Paint thinning

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Answered
Can anyone tell me how to make this type of paint able to use with regular acrylic type ability. I have many colors but all they do is clump up and unable to spread. TIA
q paint thinning, crafts, interior home painting, painting
  9 answers
  • Z Z on Sep 12, 2015
    I Googled and found a clear image (which I copied and shared below for others to be able to see and read) of type of paint you have. It's not intended to use as are acrylic paints. It's intended purpose was to keep leakage under stencils. If it's not dried out, it could be used without stencils for a dry brush technique.
  • Pat Pat on Sep 12, 2015
    You can paint Oil paint over acrylic, if you allow the acrylic to dry. Since this needs mineral oil to remove I think that is the best you can expect, I doubt they can be mixed. Have you sent a message to Delta? They should be able to answer.
  • Monica Monica on Sep 13, 2015
    You can probably mix with a little mineral oil to make it more loose, but it will still be oil base paint. I assume you intend to paint a very small amount. Your time might be better spent buying small bottles of acrylic craft paint for easier soap and water clean-up.
  • Gigi Gigi on Sep 13, 2015
    The fact that you can clean your brush with soap and water tells me its a water base paint. You should be able to thin this with water...try a little at a time. Then you should be able to mix it with the acrylic. Since it's a cream type paint you will have a lot of stirring.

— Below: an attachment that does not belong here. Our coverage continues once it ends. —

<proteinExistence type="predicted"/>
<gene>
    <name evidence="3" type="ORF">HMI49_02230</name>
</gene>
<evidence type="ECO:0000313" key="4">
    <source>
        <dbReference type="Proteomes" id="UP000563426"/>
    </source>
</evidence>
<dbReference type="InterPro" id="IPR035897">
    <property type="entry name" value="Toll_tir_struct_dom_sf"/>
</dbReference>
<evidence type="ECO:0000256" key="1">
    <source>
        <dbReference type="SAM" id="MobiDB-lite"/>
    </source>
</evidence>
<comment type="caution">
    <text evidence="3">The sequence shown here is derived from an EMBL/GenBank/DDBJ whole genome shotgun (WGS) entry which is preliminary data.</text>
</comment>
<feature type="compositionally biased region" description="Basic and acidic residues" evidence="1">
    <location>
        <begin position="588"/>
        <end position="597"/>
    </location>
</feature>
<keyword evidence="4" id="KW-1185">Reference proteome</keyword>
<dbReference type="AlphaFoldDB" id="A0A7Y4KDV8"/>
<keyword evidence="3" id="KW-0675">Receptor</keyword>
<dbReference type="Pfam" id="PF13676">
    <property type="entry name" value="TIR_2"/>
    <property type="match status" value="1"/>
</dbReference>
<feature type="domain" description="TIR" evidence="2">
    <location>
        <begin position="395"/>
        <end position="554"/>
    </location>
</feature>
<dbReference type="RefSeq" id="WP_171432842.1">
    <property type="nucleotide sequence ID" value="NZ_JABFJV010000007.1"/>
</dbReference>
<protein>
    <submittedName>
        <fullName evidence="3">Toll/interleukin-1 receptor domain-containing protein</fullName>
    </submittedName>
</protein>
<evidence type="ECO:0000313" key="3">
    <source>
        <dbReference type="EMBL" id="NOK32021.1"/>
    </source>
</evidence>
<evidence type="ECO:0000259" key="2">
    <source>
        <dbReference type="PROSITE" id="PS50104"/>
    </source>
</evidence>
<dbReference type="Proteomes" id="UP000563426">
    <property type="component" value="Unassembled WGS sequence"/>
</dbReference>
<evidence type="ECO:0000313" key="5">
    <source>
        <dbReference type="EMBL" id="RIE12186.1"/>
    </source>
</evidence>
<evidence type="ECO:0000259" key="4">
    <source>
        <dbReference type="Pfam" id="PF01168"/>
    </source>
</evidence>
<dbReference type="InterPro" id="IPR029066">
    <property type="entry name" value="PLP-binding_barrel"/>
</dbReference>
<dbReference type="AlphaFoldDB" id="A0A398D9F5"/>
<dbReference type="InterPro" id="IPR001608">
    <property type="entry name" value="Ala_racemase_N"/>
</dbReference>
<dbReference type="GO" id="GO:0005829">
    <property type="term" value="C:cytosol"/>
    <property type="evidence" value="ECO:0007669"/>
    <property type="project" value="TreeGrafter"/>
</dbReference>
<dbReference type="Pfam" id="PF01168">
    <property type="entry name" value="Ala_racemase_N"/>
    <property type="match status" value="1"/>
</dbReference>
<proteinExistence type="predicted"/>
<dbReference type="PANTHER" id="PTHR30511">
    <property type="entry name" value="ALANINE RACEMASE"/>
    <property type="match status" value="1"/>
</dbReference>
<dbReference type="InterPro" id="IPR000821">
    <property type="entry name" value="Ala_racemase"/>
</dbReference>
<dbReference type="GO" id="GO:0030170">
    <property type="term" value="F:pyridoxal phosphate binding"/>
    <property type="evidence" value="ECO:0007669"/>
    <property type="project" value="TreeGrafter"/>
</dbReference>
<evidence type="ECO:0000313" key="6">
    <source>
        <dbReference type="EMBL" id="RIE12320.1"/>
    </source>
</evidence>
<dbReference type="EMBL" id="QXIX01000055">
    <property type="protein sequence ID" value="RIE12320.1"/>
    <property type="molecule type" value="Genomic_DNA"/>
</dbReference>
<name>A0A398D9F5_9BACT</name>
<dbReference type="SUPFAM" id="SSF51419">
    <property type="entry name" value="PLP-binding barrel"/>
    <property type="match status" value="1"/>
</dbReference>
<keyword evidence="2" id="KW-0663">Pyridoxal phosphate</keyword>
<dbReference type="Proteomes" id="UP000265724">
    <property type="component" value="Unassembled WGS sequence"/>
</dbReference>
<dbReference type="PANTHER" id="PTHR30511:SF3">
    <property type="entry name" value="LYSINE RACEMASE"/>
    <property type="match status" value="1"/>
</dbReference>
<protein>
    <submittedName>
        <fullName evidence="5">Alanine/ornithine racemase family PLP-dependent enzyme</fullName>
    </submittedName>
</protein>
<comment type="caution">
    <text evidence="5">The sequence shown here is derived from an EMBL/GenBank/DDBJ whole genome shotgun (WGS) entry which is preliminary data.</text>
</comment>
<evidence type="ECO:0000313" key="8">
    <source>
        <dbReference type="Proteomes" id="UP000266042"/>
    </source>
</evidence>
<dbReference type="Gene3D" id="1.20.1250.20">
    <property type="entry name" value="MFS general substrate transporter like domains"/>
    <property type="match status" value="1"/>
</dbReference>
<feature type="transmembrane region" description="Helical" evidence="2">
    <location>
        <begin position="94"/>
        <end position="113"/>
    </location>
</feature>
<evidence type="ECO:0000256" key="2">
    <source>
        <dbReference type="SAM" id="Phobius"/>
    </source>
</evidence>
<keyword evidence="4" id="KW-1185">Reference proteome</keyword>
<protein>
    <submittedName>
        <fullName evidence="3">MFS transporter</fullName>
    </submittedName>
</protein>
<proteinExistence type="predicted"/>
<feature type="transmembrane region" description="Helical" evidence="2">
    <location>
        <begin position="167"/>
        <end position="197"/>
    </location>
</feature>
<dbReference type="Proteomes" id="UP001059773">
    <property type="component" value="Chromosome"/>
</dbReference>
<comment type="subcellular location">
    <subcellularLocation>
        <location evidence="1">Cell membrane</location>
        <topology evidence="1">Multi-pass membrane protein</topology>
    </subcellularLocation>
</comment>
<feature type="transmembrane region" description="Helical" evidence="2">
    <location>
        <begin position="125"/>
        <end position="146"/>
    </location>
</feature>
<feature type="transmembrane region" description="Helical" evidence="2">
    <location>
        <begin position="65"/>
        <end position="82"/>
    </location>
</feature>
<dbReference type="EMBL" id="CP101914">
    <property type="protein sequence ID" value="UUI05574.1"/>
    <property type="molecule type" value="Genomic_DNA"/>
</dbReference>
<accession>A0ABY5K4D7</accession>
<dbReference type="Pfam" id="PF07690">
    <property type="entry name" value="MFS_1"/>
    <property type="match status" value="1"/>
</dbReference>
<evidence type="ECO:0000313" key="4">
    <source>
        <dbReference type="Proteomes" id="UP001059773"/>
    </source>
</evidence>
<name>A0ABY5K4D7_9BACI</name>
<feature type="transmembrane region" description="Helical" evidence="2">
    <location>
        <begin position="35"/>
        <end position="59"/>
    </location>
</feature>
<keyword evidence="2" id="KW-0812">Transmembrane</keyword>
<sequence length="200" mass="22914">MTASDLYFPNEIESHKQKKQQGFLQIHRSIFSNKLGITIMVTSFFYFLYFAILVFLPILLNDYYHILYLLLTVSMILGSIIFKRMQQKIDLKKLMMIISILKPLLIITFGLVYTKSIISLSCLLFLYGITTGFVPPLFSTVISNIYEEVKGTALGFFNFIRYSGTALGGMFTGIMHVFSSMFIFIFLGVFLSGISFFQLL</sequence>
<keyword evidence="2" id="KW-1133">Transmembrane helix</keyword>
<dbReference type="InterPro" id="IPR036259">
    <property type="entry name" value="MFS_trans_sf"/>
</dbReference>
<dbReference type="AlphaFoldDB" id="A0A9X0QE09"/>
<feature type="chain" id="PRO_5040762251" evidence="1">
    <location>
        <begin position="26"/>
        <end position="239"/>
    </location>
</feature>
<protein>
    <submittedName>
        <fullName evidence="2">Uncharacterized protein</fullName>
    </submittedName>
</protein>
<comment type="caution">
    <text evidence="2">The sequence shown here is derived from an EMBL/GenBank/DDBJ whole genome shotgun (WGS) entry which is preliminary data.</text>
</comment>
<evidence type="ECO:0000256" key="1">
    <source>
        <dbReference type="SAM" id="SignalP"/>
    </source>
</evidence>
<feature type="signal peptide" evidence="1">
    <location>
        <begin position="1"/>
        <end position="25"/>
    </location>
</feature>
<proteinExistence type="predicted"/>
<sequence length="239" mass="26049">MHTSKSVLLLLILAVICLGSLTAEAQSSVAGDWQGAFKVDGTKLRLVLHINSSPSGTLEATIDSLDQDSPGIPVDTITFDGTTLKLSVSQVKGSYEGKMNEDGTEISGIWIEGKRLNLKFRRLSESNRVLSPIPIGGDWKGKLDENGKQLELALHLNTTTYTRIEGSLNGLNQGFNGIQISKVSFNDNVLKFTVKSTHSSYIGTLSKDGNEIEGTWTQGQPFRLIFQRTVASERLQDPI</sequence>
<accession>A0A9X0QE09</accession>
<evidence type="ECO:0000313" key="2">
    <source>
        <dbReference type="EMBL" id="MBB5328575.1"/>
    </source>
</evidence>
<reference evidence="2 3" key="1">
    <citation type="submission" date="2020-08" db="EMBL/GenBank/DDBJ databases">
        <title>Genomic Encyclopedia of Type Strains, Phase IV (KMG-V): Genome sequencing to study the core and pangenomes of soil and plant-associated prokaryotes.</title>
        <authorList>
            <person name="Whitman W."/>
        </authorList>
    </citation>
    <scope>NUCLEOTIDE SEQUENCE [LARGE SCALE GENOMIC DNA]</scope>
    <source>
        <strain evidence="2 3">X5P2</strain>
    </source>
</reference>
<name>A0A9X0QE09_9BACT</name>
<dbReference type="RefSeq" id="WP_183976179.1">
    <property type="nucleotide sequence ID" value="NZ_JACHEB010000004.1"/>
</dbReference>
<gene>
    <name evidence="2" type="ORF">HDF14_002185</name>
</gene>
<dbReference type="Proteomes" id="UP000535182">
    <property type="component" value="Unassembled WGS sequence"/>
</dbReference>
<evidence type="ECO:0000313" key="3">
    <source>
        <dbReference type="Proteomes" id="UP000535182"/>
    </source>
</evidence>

• Madisyn Madisyn on Sep 13, 2015
    I would try using water like Gigi suggested but use a stick blender it will get the climbs out faster without having to do as much stirring.
  • Janet Pizaro Janet Pizaro on Sep 13, 2015
    The paint is mainly used for stenciling.
  • Z Z on Sep 13, 2015
    This paint is an oil based paint, about the consistency of lipstick. Maybe a tiny bit firmer. It can only be cleaned with soap (like Dawn dish washing liquid which works well on grease) and water IF it's done right away and there's little paint on the brush. They are quite miss leading by saying it's soap and water clean up because most crafters don't take the time to clean their brushes in the middle of a project, therefore would need to use the mineral spirits to properly clean them. Because of their oil base they take very long to dry, about a day before they are dry to the touch, and up to two weeks to fully cure which makes them great for blending colors such as a various of color on a leaf petal. I worked for years in a fabric and craft store. I'm the type of person that learns about things I sell so I can pass that knowledge onto my customers. I also research before commenting to make sure my memory is serving me well.
  • JannG JannG on Sep 16, 2015
    I agree with Becky... the web site says ..."Stencil Paint Creme is an oil-based, not-toxic paint that cleans up easily with soap and water." You can "loosen" or refresh it with linseed oil, but I'd caution you not to add too much or it won't dry. You'd be better off using it as it was intended and buying new for any other application.
  • Laurie Bevins Laurie Bevins on Mar 26, 2018
    Needed to find a way to soften my own gold & silver dry brush stencil paints by "Plaid" (also oil based, like thick lipstick in a puck shaped container) & thanks to the helpful hints on this page, & the fact that I don't have any linseed oil, I tried WD40, just a spritz,..............IT WORKED! Just thought others might appreciate learning this trick too, hope it helps!
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